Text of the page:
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Paul Ritchie was also a part of Hearts’ famous Scottish Cup winning side of 1998, and shares Robertson’s opinion of their former teammate.

“We could see his quality right away” he said, “He was a different type of character to Pasquale Bruno, as he was a bit more reserved. But he was a fantastic footballer who was always there to help us. He was Mr Consistent in our team and helped us tick in the middle of the park. it was just a real honour to play alongside him.”

On the 20th anniversary of the 1998 Scottish Cup triumph in May 2018, Salvatore’s bereaved wife Gillian gave an emotional speech at the Edinburgh International Conference Centre in front of Salvatore’s former teammates and over 800 Hearts fans who had gathered for the event. In an extract from Living with Legends, Gillian recalled: “When I got up to do that speech, the sensation in the room was unreal. I couldn’t finish a sentence without there being a chant of ‘Salvatori’.

Robertson and Ritchie were also in full agreement about their fond memories of Stefano Salvatori, and the legacy he has left at Tynecastle that will live on despite his sad passing five years ago.

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“Stefano was a really nice guy” added Robertson. “He also had a great sense of humour and would always be there if the players all met up for a social gathering. He was a very professional guy and knew what was required to play for Hearts.

“He was always so approachable with the supporters, and would always find time to talk to them, sign autographs and have photographs taken. The fans obviously liked him because of his ability and what he had already achieved in the game, but he didn’t act like that at all and just wanted to give his all for the club.”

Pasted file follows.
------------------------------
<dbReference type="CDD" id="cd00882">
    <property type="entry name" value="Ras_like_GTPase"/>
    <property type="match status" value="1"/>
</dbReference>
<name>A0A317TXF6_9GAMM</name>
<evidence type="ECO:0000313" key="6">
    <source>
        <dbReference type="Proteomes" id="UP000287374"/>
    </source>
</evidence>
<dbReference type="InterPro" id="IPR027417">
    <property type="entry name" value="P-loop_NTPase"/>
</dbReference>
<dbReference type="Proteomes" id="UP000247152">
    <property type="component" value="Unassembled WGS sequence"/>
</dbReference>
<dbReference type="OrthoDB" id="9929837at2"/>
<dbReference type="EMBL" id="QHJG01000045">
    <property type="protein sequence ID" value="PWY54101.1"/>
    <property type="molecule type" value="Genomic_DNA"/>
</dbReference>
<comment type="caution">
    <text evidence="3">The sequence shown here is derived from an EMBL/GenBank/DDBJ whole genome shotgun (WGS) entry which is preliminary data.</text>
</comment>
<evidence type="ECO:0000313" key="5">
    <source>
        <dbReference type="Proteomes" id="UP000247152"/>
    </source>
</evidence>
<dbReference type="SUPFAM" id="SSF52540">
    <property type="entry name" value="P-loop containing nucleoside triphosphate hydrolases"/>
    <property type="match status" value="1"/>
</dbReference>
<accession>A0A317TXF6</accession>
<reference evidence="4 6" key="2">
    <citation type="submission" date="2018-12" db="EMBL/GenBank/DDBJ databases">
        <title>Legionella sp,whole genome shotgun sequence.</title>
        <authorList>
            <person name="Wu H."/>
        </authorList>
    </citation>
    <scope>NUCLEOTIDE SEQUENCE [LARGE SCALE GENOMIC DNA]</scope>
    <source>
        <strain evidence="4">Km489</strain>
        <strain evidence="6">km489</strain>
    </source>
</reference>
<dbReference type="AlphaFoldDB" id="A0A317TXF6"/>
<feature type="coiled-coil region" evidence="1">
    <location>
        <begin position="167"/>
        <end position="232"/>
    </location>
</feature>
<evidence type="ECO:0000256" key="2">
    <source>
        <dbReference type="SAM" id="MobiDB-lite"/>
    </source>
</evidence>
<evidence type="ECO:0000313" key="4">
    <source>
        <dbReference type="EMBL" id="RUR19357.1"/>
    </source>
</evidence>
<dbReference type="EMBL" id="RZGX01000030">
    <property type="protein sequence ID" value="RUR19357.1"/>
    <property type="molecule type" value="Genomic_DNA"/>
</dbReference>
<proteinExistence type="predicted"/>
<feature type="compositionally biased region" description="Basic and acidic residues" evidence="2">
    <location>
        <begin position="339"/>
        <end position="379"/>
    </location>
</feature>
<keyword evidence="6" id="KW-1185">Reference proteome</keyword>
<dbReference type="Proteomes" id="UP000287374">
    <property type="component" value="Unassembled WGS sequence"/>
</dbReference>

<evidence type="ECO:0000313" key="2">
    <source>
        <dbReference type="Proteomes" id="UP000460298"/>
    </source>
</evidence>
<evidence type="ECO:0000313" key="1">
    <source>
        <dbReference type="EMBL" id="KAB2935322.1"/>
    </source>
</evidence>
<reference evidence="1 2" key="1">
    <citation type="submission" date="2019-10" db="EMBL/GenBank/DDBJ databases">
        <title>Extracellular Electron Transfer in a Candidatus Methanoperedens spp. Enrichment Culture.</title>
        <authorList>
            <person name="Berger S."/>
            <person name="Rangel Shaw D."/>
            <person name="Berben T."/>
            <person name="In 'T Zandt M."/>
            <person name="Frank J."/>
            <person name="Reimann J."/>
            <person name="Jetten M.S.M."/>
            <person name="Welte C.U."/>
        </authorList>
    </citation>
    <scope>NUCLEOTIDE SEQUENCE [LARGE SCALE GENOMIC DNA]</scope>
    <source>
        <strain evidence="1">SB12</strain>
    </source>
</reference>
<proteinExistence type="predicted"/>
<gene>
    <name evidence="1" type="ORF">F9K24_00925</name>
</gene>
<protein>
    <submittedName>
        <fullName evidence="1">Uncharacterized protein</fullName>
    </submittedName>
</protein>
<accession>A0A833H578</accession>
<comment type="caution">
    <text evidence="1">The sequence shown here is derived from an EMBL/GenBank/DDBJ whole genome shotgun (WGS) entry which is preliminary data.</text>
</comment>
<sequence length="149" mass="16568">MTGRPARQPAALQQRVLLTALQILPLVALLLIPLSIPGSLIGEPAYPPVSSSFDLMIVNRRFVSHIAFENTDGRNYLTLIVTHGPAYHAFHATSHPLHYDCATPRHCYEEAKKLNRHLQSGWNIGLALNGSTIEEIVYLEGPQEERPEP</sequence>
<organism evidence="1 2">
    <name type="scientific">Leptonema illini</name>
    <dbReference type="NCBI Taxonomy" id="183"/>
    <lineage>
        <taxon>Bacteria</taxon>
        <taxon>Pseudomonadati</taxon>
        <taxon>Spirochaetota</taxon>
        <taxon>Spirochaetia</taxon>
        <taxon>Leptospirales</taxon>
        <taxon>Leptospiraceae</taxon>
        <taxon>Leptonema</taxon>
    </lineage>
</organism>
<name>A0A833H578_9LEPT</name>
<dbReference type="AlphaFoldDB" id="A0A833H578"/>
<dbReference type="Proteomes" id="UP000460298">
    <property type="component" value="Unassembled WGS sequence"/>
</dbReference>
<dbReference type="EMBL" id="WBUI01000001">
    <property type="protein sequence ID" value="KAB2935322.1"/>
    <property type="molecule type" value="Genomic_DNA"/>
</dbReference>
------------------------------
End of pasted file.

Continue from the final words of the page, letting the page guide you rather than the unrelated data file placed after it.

Ritchie once again echoed that sentiment and had his one favourite personal recollection of Salvatori.

“It’s very difficult for anyone not brought up supporting Hearts to understand just what it means to the fans, but I think guys like Salvatore, Giles (Roussett), and Pasquale Bruno really won over the supporters in that sense. They would do anything for the club to help it succeed, and Salvatore was as happy as anyone when we lifted that Scottish Cup. Salvatori and Pasquale loved Bar Roma in the city and the two of them helped keep that place open for another few years.

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“I do remember his favourite phrase on the pitch in training was to say “pass-pass-pass-pass pass, and I’m thinking to myself, you haven’t seen me play!! But having someone like him in our side who was always available for a pass, made my own game so much easier”

As two of his former clubs now take to the field in the Europa Conference League on Thursday night, Hearts fans can once again reminisce about Stefano Salvatori and the significant impression he made in just three seasons with the club.